An ateji is a japanese technique for associating ideographics characters with words ( A computer scientist would say associating syntax with semantics.

When the japanese began importing chinese characters, they had basically two choices : import the chinese reading (more precisely a japanized version of the chinese pronunciation) together with the characters, or use the chinese characters to denote the existing japanese words with their existing pronunciation. Both versions are still common today.

But the two languages do not always agree on what is a word. 'Otona' is the original japanese word for adult, written with the two chinese characters 'Big' + 'Person' : there is no way to cut 'otona' in two pieces in order to account for the two characters. This is the typical example of an ateji. Another example of an ateji is a kind of rebus, where unrelated characters are used on purpose to introduce some additional nuance. 'Kurabu', written with the kanjis 'Ku' (together), 'Ra' (fun) and 'Bu' (group), is a word created at the end of the 19th century to convey the meaning of 'club' while preserving a sound close to the original english pronunciation.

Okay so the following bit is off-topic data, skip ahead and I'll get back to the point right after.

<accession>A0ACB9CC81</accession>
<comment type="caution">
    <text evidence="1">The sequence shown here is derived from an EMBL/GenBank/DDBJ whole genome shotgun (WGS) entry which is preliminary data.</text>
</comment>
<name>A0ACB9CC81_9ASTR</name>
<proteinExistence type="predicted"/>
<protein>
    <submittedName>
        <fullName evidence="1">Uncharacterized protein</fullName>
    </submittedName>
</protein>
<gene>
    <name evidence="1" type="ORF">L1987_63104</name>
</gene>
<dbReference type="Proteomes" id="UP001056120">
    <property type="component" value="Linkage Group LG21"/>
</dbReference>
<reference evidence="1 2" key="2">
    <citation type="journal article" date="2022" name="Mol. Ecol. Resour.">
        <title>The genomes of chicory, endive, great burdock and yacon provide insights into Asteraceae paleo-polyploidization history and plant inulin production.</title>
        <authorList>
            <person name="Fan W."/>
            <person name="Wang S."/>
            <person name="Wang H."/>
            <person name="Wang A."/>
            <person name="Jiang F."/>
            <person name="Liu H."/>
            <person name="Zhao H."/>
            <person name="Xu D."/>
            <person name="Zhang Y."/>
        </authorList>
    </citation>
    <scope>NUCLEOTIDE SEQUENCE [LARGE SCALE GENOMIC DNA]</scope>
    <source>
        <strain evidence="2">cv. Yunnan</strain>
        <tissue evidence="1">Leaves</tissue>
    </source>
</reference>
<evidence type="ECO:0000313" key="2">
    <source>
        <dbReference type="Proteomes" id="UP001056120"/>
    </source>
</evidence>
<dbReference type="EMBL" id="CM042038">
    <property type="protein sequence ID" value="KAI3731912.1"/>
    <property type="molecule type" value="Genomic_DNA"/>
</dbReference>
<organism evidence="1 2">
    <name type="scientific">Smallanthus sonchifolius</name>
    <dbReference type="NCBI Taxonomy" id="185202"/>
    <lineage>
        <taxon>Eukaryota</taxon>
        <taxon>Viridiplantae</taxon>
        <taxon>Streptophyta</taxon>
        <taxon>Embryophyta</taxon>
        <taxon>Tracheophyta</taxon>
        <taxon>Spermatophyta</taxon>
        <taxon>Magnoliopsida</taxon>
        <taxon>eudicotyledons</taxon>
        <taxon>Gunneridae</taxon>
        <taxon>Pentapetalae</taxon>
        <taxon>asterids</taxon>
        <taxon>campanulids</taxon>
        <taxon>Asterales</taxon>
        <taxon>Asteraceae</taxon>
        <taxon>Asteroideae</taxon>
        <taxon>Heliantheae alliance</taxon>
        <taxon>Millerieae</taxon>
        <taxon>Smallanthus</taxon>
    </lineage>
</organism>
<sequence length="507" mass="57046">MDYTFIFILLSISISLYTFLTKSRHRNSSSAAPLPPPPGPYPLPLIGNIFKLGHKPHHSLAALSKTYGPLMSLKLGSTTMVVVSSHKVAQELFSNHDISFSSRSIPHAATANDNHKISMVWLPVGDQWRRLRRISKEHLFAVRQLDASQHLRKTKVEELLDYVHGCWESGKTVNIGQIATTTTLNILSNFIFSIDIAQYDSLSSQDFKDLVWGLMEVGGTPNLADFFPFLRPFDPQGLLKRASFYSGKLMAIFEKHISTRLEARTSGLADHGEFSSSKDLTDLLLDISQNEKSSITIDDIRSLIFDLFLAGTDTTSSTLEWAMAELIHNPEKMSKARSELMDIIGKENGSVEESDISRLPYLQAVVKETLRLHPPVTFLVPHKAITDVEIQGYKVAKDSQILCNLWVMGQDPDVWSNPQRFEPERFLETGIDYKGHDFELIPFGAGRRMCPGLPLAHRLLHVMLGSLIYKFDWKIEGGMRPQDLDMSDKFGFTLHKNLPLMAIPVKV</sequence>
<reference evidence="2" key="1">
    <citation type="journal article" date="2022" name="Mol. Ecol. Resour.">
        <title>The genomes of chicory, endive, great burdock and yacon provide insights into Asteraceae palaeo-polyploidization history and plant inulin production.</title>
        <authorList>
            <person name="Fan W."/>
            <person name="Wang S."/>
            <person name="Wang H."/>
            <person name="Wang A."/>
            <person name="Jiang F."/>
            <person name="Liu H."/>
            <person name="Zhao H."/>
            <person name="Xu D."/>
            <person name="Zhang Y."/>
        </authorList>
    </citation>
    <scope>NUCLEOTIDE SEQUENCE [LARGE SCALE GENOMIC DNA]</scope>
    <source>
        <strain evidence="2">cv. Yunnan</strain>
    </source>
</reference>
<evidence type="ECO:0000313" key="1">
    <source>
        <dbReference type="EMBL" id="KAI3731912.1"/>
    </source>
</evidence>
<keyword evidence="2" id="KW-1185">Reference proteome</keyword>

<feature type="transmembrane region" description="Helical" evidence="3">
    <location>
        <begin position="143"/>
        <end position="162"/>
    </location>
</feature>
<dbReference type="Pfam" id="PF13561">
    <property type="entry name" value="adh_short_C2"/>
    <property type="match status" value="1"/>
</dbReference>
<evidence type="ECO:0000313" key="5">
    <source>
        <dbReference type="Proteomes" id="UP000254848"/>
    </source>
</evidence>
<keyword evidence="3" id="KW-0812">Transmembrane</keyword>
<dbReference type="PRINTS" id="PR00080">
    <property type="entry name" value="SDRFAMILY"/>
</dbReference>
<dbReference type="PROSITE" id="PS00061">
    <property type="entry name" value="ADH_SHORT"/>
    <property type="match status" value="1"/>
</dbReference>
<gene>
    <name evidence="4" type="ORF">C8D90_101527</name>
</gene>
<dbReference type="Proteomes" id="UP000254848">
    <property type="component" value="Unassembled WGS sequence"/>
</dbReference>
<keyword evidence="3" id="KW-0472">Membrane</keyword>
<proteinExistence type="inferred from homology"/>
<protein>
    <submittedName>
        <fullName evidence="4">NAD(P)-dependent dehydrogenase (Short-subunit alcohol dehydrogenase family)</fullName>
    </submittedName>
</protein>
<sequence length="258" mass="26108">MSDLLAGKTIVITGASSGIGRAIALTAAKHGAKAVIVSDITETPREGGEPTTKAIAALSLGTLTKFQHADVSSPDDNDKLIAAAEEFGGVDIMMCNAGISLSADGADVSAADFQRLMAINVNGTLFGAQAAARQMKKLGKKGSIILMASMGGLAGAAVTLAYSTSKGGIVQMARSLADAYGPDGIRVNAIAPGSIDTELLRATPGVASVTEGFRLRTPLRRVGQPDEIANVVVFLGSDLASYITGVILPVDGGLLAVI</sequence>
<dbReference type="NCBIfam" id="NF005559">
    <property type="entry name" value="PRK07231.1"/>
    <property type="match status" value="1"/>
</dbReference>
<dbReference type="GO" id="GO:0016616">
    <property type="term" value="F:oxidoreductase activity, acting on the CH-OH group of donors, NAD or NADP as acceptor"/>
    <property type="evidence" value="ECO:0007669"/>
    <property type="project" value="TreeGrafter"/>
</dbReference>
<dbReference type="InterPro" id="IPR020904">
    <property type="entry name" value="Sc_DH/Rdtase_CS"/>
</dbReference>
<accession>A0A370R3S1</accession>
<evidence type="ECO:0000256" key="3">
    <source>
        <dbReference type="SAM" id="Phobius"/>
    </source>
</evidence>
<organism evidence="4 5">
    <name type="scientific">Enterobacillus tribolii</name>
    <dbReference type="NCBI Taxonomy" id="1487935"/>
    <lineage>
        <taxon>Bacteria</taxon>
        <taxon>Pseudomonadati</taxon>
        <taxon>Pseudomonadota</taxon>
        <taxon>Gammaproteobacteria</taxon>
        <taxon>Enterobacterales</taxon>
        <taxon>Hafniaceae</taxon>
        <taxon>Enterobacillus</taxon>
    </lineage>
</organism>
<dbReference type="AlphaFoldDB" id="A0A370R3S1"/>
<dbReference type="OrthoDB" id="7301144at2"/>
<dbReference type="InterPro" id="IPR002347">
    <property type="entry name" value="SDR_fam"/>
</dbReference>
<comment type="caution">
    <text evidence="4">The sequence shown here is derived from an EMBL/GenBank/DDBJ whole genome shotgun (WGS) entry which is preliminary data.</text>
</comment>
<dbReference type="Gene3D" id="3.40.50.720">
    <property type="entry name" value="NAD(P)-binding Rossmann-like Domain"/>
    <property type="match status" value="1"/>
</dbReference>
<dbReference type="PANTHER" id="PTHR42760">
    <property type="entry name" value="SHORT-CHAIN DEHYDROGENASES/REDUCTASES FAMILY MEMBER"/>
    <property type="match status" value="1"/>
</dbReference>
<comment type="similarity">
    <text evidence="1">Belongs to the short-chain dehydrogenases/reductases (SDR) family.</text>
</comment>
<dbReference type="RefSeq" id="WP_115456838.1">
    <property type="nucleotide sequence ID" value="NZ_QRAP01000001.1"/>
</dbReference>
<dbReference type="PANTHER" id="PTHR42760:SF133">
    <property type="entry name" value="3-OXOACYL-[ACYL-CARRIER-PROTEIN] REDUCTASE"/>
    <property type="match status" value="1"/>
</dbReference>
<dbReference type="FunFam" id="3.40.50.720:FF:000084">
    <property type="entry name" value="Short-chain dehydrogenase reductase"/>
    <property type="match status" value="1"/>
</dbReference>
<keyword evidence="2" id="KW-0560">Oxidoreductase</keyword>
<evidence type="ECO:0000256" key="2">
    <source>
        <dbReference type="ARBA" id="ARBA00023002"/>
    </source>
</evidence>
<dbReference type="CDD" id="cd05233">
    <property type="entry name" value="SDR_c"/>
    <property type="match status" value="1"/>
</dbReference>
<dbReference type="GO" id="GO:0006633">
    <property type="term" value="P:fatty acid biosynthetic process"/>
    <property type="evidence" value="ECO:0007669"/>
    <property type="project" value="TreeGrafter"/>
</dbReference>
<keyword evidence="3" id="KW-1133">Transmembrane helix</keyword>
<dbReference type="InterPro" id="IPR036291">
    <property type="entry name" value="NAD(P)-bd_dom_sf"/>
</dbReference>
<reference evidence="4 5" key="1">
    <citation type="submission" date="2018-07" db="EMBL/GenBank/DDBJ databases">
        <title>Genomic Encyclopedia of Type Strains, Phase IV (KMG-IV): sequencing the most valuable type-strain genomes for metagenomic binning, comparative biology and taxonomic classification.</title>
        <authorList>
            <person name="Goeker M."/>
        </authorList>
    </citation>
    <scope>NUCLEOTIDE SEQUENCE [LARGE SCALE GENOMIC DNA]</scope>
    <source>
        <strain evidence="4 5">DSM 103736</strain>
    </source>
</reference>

As you see, bringing together sound (syntax) and meaning (semantics) can be quite tricky, but also can provide deep insight when they are cleverly designed. This is precisely what we are trying to do at Ateji® : design languages where you can express what you need to express, bringing the important semantic concepts at the language level, while making sure syntax doesn't go in the way.